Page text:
I want to begin noting one thing. Pretty soon after the start of Mariela in the Desert, I wanted to read more about this playwright Karen Zacarias. The characters and the situation drew me in that swiftly.
Mariela (Rachel Gonzalez) is the much younger wife of a famous artist named Jose (Vance Valencia). She lives with and nurses the old man, dying and going blind from diabetes in 1950s Mexico. Jose snarls and weeps, while Mariela endures. With them is Jose's older sister Olivia (Denise Blasor), fragile and afraid, clutching the faith her brother and sister-in-law have long since abandoned. Once this house in the desert had been an oasis of art, a meeting place of the great artists of the day. Now is seems haunted.
Perhaps literally. We slowly learn some of this history shaping the passions seething here. Mariela had never wanted to live here. After arriving, she'd eventually stopped painting her own works. Daughter Blanca (Vannessa Vasquez) grew up here but, now in college, hasn't been back in years. With Jose slowly dying, Mariela has taken extreme measures to get Blanca to come home. She sent a telegram with a big lie in it. Blanca arrives with the art Professor (Randy Vasquez) with whom she is involved, and together they churn up the past like archeologists.
But the real (or not-quite-real) ghost is Carlos (Kenneth Lopez), Mariela's son--he died years ago. A gentle, educationally challenged child, rumors say he runs in the desert now. Locals claim as much. Olivia says maybe she's seen him.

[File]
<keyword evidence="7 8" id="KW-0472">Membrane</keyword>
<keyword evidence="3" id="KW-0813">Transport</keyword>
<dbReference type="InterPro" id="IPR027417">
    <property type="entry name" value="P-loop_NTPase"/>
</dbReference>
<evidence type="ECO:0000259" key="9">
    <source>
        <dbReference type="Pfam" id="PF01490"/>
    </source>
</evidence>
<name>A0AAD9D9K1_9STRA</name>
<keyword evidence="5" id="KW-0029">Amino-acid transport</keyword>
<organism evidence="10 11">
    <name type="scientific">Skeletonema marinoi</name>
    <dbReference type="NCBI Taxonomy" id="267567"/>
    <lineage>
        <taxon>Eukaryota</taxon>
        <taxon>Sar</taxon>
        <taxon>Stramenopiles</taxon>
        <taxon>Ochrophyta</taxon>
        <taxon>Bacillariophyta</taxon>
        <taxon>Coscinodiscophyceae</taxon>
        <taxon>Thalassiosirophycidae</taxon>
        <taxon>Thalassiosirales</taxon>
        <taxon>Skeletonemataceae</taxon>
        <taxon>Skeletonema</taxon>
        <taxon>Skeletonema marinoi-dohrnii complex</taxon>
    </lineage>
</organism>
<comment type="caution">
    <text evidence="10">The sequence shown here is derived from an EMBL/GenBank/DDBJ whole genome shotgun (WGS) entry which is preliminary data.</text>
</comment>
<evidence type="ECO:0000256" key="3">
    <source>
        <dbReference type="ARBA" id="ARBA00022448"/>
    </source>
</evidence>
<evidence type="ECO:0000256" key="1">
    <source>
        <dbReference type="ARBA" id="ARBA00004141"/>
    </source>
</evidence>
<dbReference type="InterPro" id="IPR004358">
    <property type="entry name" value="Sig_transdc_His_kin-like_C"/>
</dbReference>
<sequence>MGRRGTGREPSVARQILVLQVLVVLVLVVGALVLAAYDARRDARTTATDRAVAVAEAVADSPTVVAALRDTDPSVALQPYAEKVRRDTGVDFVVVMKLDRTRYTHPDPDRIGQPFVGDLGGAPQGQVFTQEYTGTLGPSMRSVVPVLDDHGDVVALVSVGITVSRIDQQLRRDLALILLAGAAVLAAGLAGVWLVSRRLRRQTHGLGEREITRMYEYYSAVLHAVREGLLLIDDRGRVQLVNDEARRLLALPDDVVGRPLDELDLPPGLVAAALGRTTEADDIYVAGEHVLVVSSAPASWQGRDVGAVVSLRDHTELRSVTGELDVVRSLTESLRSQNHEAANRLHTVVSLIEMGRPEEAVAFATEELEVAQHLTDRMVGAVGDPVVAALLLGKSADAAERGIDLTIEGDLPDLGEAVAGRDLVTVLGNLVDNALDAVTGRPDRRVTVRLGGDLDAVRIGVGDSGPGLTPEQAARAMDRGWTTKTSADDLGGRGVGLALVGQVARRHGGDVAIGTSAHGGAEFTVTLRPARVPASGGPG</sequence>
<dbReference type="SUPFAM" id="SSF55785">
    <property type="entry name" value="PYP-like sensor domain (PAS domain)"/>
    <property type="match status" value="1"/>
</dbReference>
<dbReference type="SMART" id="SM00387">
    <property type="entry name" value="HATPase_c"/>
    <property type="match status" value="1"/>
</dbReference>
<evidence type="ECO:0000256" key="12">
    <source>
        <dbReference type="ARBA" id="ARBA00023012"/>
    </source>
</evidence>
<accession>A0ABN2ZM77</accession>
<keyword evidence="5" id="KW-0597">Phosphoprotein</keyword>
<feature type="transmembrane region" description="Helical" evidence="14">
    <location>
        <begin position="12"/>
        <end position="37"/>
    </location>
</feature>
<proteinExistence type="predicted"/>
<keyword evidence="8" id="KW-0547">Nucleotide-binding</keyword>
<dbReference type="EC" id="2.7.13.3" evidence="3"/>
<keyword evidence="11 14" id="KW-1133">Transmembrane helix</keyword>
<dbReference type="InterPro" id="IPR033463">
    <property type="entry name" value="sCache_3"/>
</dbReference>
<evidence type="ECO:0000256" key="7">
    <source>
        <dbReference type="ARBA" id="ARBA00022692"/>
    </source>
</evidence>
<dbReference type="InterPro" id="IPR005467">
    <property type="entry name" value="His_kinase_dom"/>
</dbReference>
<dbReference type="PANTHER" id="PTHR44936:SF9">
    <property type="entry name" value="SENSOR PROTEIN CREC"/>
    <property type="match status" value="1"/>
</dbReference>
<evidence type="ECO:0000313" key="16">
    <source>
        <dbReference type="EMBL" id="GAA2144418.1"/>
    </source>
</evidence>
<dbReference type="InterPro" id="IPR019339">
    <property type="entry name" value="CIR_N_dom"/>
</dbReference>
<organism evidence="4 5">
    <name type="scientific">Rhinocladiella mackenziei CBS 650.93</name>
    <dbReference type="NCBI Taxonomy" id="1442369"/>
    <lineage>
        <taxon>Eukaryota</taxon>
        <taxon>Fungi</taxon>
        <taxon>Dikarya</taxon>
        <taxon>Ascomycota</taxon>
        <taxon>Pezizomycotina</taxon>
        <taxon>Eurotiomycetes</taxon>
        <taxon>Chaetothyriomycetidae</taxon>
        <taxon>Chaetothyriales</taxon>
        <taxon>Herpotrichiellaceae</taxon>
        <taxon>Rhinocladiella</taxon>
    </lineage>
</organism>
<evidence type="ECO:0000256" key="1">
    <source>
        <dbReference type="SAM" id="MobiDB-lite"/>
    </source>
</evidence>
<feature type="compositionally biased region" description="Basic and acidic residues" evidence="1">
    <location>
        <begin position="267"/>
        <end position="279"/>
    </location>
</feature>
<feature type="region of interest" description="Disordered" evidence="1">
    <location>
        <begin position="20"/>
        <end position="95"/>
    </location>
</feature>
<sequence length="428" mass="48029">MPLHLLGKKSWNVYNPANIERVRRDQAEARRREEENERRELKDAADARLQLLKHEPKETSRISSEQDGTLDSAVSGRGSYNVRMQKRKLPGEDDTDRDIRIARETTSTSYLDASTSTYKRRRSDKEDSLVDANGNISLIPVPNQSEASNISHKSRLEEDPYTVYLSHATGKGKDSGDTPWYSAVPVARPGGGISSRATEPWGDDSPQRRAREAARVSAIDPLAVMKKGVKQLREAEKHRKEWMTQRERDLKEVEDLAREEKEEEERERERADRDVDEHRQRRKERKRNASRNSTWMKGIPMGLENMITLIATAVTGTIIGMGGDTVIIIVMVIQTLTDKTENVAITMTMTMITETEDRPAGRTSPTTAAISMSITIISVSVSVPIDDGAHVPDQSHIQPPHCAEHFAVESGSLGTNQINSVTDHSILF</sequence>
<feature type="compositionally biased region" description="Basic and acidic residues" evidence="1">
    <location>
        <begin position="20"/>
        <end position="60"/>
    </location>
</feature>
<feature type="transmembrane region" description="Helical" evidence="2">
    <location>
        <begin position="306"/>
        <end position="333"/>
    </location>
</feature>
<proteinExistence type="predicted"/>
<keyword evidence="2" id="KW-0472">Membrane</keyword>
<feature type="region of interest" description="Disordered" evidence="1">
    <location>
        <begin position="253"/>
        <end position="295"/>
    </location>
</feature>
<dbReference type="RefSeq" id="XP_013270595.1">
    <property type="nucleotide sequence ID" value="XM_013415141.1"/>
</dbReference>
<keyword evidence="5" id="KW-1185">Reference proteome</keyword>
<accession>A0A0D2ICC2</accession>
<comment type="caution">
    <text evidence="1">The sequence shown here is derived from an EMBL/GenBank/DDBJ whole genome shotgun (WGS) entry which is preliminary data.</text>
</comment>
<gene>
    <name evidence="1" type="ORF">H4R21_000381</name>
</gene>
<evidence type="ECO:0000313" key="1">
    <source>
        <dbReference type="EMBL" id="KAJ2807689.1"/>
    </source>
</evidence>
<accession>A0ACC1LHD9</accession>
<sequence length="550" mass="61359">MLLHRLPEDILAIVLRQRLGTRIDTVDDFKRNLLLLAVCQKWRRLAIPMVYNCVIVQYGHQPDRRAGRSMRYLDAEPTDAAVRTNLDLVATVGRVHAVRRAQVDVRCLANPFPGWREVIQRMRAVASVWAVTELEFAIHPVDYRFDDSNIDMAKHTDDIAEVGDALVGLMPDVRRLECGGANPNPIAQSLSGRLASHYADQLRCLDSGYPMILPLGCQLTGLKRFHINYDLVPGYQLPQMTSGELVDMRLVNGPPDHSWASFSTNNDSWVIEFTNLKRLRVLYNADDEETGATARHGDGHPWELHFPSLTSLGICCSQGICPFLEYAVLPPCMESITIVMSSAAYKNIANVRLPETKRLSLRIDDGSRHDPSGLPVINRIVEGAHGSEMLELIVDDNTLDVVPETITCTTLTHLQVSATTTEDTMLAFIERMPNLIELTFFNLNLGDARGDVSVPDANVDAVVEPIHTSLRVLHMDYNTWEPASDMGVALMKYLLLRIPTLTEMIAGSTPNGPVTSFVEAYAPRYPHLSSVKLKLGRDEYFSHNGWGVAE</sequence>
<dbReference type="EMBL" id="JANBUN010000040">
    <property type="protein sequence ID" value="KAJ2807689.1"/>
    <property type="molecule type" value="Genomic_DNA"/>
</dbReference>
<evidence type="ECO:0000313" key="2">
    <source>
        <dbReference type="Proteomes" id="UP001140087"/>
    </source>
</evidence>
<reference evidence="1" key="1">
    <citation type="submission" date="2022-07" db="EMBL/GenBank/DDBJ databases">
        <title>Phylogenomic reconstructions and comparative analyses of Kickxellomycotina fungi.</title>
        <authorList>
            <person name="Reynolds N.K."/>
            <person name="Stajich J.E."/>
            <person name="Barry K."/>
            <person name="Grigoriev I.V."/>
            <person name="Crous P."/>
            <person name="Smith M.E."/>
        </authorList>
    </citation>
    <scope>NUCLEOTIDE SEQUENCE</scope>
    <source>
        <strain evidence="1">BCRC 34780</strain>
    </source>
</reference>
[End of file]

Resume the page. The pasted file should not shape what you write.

Just as we wonder about the one great masterpiece everyone agrees Jose produced at the end of his career--"The Blue Barn." Blanca's Professor reacts in awe upon learning the painting is here, in their house, but vandalized by Jose himself.
The story and characters made me want things for them, made me eventually start to fear yet desire each revelation. Frankly amid all this director Robert Beltran and the cast manage a tricky balancing act, rooting all things in a dynamic in the same "vein" as Tennessee Williams or Eugene O'Neill. Also, and this impresses me in a subtle way, throughout I felt this was not an American story. Yes, it dealt first, foremost and last of all with the human condition and universal human truths. But I also found myself entering and embracing a culture, a world, a nation I barely know--Mexico. That makes it a little more special, at least to me. Because I felt my soul grow just a little bit, in part simply because I recognized this strange world as home in some way. A place as human as the inhabitants of it. As human as I myself, so it feels familiar.
I'm less impressed with the sound design, while the lighting was lovely, and the set didn't quite transport me to the desert. But those are nitpicks. A tiny bit of research reveals this was one of Zaccarias' early plays. I'm eager to see some more!
Mariela in the Desert plays Fridays and Saturdays at 8pm with Sundays at 5pm until December 11, 2016 (no performances on Thanksgiving weekend) at Casa 0101, 2102 East First Street, Los Angeles CA 90033.